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  • Writer's pictureMuhammad Sair Khan

Top 5 Things to Know Before Calling for a Prior Authorization


Utilization Review

The Utilization Review process bridges the gap between all parties including providers, payers, and patients. This process involves the use of certain techniques where the medical provider or facility communicates to the patient's insurance company about the patient's specific needs, why they need medical care, and how the provider plans to treat them. It is the Utilization Review Specialist's job to advocate for the patient, so they are given access to the type of care they need. The prior authorization process allows the patient's health insurance company to manage the cost of their health care by assessing how "appropriate" care is before it is provided. If the insurance company determines that the client does require the type of care the provider is asking for, they provide an authorization number that needs to be included on the claim form that is submitted to the insurance company for payment. If the insurance company determines that the treatment the provider requests is not appropriate, authorization will not be given. If at this time, the provider proceeds to treat the patient, the insurance company will not pay for it. Without proper case management, a provider or facility's potential revenue is limited. Because most clients use insurance to pay for medical care, if you are not able to get treatment approved by the insurance company, you are limited in the number of patients you can see. This is particularly true with behavioral health services - if treatment is not authorized, the insurance will not pay. Proper utilization review requires comprehensive intake assessments, knowledge of the patient's past and current mental state and timely follow-up calls to extend their treatment, if necessary.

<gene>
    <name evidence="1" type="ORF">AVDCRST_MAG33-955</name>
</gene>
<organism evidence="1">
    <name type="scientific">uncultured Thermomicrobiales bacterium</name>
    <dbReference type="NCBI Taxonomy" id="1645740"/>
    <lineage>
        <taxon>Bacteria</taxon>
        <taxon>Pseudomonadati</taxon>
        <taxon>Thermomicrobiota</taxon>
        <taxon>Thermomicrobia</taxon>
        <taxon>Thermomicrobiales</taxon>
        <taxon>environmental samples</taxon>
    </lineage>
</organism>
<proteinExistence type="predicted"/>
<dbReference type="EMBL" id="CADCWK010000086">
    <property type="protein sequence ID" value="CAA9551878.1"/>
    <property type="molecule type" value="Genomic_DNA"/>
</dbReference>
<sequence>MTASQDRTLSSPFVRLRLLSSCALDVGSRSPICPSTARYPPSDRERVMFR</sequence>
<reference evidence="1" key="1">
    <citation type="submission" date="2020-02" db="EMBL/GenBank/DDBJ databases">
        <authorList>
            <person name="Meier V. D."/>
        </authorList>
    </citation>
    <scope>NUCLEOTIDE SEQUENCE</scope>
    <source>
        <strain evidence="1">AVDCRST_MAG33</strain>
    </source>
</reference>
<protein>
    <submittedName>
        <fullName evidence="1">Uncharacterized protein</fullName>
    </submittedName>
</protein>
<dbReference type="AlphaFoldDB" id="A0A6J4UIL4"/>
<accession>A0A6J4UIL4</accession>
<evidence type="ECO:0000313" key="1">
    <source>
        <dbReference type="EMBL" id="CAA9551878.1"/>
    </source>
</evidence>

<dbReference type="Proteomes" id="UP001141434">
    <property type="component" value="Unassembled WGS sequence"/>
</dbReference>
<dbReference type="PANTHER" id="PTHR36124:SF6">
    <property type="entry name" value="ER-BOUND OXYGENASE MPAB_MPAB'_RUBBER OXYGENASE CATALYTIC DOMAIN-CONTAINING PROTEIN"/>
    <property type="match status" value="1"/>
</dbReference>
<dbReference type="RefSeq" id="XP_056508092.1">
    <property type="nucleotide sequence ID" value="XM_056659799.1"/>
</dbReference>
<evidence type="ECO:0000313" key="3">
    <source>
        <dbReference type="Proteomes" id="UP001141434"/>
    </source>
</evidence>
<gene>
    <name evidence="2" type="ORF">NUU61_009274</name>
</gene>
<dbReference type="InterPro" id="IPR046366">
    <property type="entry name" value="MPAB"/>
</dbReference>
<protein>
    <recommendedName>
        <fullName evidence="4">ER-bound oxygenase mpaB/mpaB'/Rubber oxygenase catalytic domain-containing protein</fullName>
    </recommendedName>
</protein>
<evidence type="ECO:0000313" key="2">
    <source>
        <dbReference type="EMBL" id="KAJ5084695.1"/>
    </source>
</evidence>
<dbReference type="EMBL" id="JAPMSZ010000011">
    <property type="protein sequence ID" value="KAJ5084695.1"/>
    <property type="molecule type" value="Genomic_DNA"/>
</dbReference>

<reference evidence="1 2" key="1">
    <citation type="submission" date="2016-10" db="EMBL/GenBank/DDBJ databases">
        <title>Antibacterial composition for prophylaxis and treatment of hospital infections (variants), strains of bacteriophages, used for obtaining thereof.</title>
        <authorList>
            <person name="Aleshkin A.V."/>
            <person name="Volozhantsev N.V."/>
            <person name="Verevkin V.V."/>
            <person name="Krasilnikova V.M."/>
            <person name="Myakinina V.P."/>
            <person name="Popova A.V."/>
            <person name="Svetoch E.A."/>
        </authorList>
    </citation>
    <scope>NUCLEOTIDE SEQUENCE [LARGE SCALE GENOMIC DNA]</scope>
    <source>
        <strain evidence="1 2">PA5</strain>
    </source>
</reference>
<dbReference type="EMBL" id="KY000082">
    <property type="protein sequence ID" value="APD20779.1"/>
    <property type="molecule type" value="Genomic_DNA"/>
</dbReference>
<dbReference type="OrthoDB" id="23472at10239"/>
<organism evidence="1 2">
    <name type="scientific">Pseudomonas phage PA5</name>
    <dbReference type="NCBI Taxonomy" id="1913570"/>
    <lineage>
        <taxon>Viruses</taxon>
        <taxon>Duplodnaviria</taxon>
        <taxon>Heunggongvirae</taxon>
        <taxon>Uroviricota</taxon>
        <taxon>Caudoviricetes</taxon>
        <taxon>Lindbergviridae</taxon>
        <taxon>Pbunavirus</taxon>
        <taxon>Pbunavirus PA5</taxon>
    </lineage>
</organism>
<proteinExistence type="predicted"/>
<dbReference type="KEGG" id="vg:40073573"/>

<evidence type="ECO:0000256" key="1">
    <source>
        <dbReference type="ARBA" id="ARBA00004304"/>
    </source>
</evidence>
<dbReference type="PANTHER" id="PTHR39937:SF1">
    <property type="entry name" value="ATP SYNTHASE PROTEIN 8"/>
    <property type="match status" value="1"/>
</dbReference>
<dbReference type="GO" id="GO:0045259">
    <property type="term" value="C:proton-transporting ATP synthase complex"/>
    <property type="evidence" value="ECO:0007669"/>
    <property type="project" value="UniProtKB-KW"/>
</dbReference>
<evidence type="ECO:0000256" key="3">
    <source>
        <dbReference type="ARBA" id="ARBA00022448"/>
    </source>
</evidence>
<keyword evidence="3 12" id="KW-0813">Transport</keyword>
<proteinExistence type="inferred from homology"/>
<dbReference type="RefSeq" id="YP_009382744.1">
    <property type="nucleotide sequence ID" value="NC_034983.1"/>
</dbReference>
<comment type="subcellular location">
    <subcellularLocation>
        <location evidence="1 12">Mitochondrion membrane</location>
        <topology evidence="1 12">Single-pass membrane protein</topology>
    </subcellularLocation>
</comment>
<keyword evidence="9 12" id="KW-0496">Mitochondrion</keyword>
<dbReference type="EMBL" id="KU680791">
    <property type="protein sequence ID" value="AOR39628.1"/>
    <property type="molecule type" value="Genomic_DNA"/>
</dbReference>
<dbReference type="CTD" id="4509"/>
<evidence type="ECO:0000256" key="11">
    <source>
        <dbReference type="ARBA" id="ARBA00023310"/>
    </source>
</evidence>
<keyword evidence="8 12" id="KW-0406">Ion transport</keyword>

Utilization Review Best Practices

Call in the case within 24 hours of admission.

Refer to relevant documents that you receive during the intake assessment. Present symptoms and how they affect the client from functioning at their baseline.

Track the number of days your patient has been given for treatment. Monitor your patient's

progress and if they need more treatment, call in the request days in advance.


Stay organized. Keep a separate file for each patient with a record of any details or critical information you receive from the case manager.

Set a weekly meeting with the patient's clinical care team to discuss how the client is progressing. The more clinical information you have, the better.

Use our tool below to calculate how much you could get paid even before conducting the utilization review.


For more information on this topic and much more, view our Behavioral Health Guide to Quick and Accurate Claims Processing. You can also download the PDF format by clicking on the image below.


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